This new mode of interaction will continue to transform access to information for people the world over, and I truly believe we’ll look back at these systems arising as an inflection point for software design and development. Those old-school dialog boxes where the software displays a constrained set of options for the user to submit their choices are going to become “dialog spaces” where users have the ability to freely express their needs, preferences, and choices using their own words. This shift is happening in the mainstream already, such as in the customer service bot space for example. When conceived and applied more broadly, it will be a quantum leap forward in providing people with the ability to interact effectively with software-driven systems.

What’s less clear at this time is how the information created and embodied within such conversations can serve as a useful, meaningful repository that a person can re-access and utilize in an efficient way. Are we always going to have to go through a back-and-forth conversation to elicit information via prompts? I would certainly hope not.

Take for example the potential for AI/LLMs in healthcare settings to democratize patient access to one’s personal health records. The complex domain of medical care is relatively impenetrable to non-clinicians (not least because of the silo-ed nature of information being held in disparate EHRs). Now imagine experiencing some back pain and going to your personal AI — who’s across all of your personal health records in an ideal world. You will be able to ask it: “When did I last have that back problem, I think it started with an ‘s’…” to which it responds: “You were treated for sciatica, a problem that manifests with pain that radiates into the legs, about 3 years ago.”

And then…what? Does it offer to display the specific medical record from the past? Does it offer a review of the previously-prescribed treatment? Does the system have any inkling that this question might mean that this health problem is now recurring? While a human interlocutor could leap to all of these ideas, they yet need to be programmed into the software (no matter how opaque its LLM may be). We also don’t necessarily want to put that next-step burden on us to have to drill into that information like a miner seeking to extract a gem from the surrounding rock — after all, we’re dealing with a real-life health problem.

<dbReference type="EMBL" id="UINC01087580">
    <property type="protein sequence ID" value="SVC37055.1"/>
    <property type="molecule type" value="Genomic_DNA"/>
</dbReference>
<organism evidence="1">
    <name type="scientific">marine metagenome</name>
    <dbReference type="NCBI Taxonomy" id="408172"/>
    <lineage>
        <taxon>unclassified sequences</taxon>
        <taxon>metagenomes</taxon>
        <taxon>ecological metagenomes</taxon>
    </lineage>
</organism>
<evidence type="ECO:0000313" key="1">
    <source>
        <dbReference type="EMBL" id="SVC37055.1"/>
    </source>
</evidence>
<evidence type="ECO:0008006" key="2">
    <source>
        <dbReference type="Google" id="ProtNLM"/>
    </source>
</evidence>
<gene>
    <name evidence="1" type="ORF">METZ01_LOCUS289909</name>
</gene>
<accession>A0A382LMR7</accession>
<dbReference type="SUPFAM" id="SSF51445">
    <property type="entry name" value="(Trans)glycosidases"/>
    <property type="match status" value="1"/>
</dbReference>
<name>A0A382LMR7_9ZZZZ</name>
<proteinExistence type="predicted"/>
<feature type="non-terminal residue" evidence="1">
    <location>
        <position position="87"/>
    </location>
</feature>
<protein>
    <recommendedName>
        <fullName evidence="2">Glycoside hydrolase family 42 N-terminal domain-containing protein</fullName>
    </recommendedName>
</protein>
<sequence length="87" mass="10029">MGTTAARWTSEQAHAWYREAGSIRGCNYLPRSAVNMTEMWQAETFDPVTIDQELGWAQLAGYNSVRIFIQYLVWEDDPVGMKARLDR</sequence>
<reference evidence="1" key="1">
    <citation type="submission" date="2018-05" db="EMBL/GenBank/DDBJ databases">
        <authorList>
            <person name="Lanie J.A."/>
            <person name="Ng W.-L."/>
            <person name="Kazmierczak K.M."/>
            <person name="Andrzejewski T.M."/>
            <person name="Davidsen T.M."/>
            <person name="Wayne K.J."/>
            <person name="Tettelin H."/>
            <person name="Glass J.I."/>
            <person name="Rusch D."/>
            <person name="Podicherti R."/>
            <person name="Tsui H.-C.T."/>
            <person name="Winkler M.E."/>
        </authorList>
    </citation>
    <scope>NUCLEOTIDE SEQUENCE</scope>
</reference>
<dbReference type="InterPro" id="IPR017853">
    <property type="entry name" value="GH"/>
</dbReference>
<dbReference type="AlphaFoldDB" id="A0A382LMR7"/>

Furthermore, while a linear conversation is a type of communication that can produce valuable results, it’s not an efficient way to store large bodies of inter-related information, nor is it a particularly efficient way to specify highly complex or contextual inputs. Let’s not be forced to conduct linear conversations that we drive forward ourselves as the interaction model for every sort of task and need!

I’m eager to work with teams exploring these opportunities in healthcare. We need to expand on the clear potential to create novel AI-enabled interaction designs that are able to transform linear conversations into more actionable and accessible information spaces. We’re creating new and welcome input mechanisms, yet we must keep innovating on their outputs and next steps so that we can make the software we build behave in ever more contextually-appropriate, human-centered ways.

Screenshot from Pi, “your personal AI”
Screenshot from “Pi, your personal AI”



Elizabeth Bacon

Conceiving & strategizing. Humanizing healthcare. Changing the future. Loving nature and inner mind. Optimistically engaging.